• While-tailed Deer Food Habits and Nutritional Status as Affected by Grazing and Deer-Harvest Management

      Warren, R. J.; Krysl, L. J. (Society for Range Management, 1983-01-01)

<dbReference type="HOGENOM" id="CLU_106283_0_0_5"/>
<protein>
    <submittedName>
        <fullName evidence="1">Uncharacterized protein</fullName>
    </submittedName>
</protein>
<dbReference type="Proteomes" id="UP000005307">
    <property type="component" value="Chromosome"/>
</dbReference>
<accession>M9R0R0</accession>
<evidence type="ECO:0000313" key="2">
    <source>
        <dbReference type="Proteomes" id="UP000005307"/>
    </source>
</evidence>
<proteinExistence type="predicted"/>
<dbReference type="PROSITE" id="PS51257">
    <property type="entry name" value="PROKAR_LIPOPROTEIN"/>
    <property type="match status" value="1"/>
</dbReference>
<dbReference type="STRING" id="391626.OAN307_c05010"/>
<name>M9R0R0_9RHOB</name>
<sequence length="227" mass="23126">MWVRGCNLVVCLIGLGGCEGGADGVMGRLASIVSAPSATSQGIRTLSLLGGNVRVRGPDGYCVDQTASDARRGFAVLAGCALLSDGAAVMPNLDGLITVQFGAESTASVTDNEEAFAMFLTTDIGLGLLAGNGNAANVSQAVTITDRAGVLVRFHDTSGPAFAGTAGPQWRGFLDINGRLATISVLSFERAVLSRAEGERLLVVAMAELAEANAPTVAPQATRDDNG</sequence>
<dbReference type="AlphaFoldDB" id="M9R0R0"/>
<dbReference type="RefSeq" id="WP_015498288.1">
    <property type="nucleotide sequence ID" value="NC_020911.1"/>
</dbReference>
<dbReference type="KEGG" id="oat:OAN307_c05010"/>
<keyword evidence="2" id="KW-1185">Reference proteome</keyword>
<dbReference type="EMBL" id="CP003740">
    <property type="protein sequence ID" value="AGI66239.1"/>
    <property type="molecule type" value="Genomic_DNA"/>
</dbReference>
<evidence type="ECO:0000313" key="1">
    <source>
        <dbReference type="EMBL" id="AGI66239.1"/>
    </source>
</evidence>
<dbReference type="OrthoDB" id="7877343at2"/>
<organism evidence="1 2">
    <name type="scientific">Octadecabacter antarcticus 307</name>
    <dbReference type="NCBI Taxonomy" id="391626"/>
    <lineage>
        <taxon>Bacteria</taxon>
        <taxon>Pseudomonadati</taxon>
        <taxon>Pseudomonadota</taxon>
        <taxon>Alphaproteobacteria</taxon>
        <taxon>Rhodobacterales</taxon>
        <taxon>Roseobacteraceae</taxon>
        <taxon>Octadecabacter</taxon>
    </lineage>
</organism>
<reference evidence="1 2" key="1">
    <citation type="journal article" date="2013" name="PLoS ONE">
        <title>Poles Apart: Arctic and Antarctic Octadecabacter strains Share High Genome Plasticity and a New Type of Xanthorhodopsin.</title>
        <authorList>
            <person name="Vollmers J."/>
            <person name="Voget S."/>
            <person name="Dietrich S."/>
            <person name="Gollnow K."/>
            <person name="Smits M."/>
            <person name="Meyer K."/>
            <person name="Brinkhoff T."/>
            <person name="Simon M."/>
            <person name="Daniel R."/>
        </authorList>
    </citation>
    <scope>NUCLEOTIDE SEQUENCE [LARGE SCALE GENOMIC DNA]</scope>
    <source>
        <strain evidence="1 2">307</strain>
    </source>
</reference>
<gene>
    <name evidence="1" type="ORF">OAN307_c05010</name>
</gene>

White-tailed deer were collected in 1979 and 1980 from two areas in central Texas to determine differences in diets and nutritional status between years, sexes, and areas. Area 1 was more heavily populated with white-tailed deer, exotic big game, and domestic livestock than Area 2. Differences in summer and fall precipitation levels between years were reflected in altered forb and browse consumption by deer as determined from rumen contents. Differences in forb selection, oak mast consumption, and juniper browse consumption were detected between areas and were considered evidence of differences in range condition between areas. White-tails obtained from Area 1 were older than those from Area 2, but were not significantly larger in carcass weights, which also reflected the lower range condition of Area 1. Crude protein levels of rumen contents were greater in females than males and were greater in deer obtained from Area 1 than Area 2. These differences in rumen protein resulted from differences in consumption of acorns, a highly preferred, but low protein food item. Kidney fat indices reflected differences in rainfall patterns between years. Native and exotic big game populations and livestock grazing must be controlled to maintain a high level of nutritional status in the economically important white-tailed deer of central Texas.